Elwood, Richard W. International Journal of Offender Therapy and Comparative Criminology, June 2015. doi: 10.1177/0306624X15587912.

Abstract:  “There is ongoing debate and confusion over using actuarial scales to predict individuals’ risk of sexual recidivism. Much of the debate comes from not distinguishing Frequentist from Bayesian definitions of probability. Much of the confusion comes from applying Frequentist probability to individuals’ risk. By definition, only Bayesian probability can be applied to the single case. The Bayesian concept of probability resolves most of the confusion and much of the debate in sex offender risk assessment. Although Bayesian probability is well accepted in risk assessment generally, it has not been widely used to assess the risk of sex offenders. I review the two concepts of probability and show how the Bayesian view alone provides a coherent scheme to conceptualize individuals’ risk of sexual recidivism.”

 

Female sex offenders

“Female Offenders in Child Sexual Abuse Cases: A National Picture”
McLeod, David Axlyn. Journal of Child Sexual Abuse, 2015, Vol. 24, Issue 1. doi: 10.1080/10538712.2015.978925.

Abstract: “Female sexual offenders are significantly underrepresented in the literature. Largely due to a failure of our society to recognize women as offenders, we allow them to avoid detection, prosecution, and interventions like tracking, registration or mandated treatment. This could be partially due to differences that exist in their offending behaviors, victim profiles, and personal characteristics that set them apart from male offenders, to whom our systems have become more attuned. This article features an examination of virtually every substantiated child sexual abuse case reported to child protective services in the United States for 2010. Findings detail observed differences between male and female offenders on multiple domains and affirm female sexual offenders to be distinctly different from their male counterparts.”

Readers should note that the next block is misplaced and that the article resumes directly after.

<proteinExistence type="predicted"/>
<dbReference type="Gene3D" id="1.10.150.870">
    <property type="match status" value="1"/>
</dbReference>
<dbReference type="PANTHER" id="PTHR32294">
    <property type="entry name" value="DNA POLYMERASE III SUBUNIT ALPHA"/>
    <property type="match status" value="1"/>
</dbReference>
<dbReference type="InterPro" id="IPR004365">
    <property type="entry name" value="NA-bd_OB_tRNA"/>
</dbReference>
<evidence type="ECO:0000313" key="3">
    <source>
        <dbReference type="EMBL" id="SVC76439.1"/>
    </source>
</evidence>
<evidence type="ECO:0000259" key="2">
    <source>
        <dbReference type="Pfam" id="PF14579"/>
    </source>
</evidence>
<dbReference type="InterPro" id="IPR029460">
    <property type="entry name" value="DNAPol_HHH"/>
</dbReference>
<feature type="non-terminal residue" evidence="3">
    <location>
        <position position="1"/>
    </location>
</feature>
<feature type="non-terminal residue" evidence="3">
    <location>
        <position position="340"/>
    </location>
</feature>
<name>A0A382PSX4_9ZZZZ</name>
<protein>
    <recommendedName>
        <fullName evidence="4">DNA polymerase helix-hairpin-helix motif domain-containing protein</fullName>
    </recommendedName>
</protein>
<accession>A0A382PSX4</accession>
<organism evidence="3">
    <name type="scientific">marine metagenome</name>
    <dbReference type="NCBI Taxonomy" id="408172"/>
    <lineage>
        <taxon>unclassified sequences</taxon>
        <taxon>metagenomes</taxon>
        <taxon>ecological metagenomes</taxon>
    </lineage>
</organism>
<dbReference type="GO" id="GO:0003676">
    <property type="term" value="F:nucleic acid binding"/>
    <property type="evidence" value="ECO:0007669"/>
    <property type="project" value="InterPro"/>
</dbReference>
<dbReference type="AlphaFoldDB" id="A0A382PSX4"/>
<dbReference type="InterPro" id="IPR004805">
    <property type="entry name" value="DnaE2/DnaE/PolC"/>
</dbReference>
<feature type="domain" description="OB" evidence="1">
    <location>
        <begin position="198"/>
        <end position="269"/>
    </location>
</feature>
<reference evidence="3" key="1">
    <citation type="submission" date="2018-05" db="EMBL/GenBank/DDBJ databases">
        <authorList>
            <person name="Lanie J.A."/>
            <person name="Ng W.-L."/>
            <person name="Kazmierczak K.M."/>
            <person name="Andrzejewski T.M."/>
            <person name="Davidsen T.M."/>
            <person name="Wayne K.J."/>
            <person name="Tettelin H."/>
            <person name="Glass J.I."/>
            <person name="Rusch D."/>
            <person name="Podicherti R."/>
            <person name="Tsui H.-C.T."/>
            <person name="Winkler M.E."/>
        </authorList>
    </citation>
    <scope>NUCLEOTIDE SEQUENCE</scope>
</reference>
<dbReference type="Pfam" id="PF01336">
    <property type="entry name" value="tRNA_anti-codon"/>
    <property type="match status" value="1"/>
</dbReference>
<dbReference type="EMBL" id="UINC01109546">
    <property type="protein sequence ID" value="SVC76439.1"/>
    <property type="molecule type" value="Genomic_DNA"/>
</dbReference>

“An Incident-Based Comparison of Female and Male Sexual Offenders”
Williams, Katria S.; Bierie, David M. Sex Abuse, June 2015, Vol. 27, No. 3. doi: 10.1177/1079063214544333.

Abstract: “Identifying the ways in which male and female sex offenders differ is an important but understudied topic. Studies that do exist have been challenged by a reliance on small and select samples. Improving on these limitations, we use the National Incident-Based Reporting System (NIBRS) to compare male and female sex offenders among all 802,150 incidents of sexual assault reported to police across 37 states between 1991 and 2011. Findings indicated some broad similarities between groups, including the most prominent offense location (home), most common victim-offender relationship (acquaintance), and the rarity of injuries or drug abuse during crimes. However, the data also showed several important differences between male and female sexual offenders. Most notably, females offended with male accomplices in more than 30% of their sexual crimes — far more often than occurred among male sexual offenders (2%). Likewise, females offended against a victim of the same sex in nearly half of their crimes, yet this was only true in approximately 10% of male sexual offenses. Implications for future research are discussed.”

 

 

Key words: sex crime, sex offender, teachers, registry, children, students, pedophile, recidivism, sexual abuse, treatment, notification, residency restrictions, monitoring, female offender, sexual assault, rape, child protective services, reoffend, mental health, sexual violence, criminal justice, research roundup

 

Last updated: October 26, 2015